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Pearl Harbor has Lessons for us Today!

December 7, 1941 Attack on the U.S. Fleet in Pearl Harbor, Hawaii

December 2, 2013

Next Saturday is the 72nd anniversary of the Japanese surprise attack on Pearl Harbor. It happened in a time when our nation was isolationist and neglected to maintain a strong military.  The Japanese figured, “If we knock out the U.S. main battle fleet at Pearl then we can expand our influence in the Pacific unimpeded.”  What they did not factor in is what Admiral Yamamoto said when he discovered the U.S. aircraft carriers were not in port “I fear all we have done is to awaken a sleeping giant!”

Twenty eight years later, when the movie Tora, Tora, Tora was filmed in Hawaii, it brought back many unwanted memories to those who lived through the real event.  The locals were not pleased! 

But, there are lessons for us in the attack on Pearl Harbor.  Section 8 of Article 1 of the U.S. Constitution says “The Congress shall have power to lay and collect Taxes, Duties, Imports and Excises, to pay the Debts and provide for the common Defense and general Welfare of the United States.”  Providing for the common defense is one of the few things the federal government is supposed to do and for which the Congress is given the authority to collect and spend revenues.

Today a new nuclear driven aircraft carrier cost $13 billion to build; a nuclear submarine can cost $8 billion; the Air Force’s B-2 stealth bomber costs $1 billion a copy; and an M1A2 Abrams tank about $7.5 million each.  These are not toys, they take well trained personnel to be maintained and used effectively and all of this costs money!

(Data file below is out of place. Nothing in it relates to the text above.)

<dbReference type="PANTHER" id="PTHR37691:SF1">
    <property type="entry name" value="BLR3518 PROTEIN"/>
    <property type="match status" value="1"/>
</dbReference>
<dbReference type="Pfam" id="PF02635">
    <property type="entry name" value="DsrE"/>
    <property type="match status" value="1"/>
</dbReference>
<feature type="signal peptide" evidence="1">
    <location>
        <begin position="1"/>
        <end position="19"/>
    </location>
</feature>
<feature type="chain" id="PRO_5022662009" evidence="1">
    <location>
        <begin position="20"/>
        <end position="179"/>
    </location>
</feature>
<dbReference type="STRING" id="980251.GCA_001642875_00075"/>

President Teddy Roosevelt used the term “Step softly but carry a big stick.” I (Bill) remember my dad telling me that “Teddy” sent the Great White Fleet around the world.  Congress wouldn’t pay for this, so he sent them halfway and then told the Congress “You want them back, you pay for them!”  Talk about politics!!!
President Ronald Reagan had a policy of “Peace through Strength.” 
Both of these Presidents knew the important having a strong military even if they didn’t need to use them.

Today, just like before the attack on Pearl Harbor, we see a reduction in our armed forces.  The Army has, and is planning, to muster out as many as 80,000 troops.  The Navy has cut back on ship construction.  The Air Force has reduced training and grounded some air wings for periods of time due to funding reductions. 

As the result of “games” and unruly rules changes in the U.S. Senate the Defense Authorization Act (HR 1960), which authorizes spending for the Department of Defense and the military construction budget, has been held up.  Then the Senate adjourned for two weeks, leaving only one week in December when both chambers will be in session.  With the next round of automatic sequester cuts scheduled for January if the House and Senate cannot reach an agreement on a budget, the strength of our military will be in serious jeopardy.

The Congress should take steps to fulfill its constitutional responsibilities such as fully funding our national defense.  At the same time it needs to retreat from spending money on non-constitutionally mandated programs.

Bill, John, and Mark
[Bill is a retired Navy Veteran with over twenty years of service.
John is also a veteran, having served in the U.S. Coast Guard.]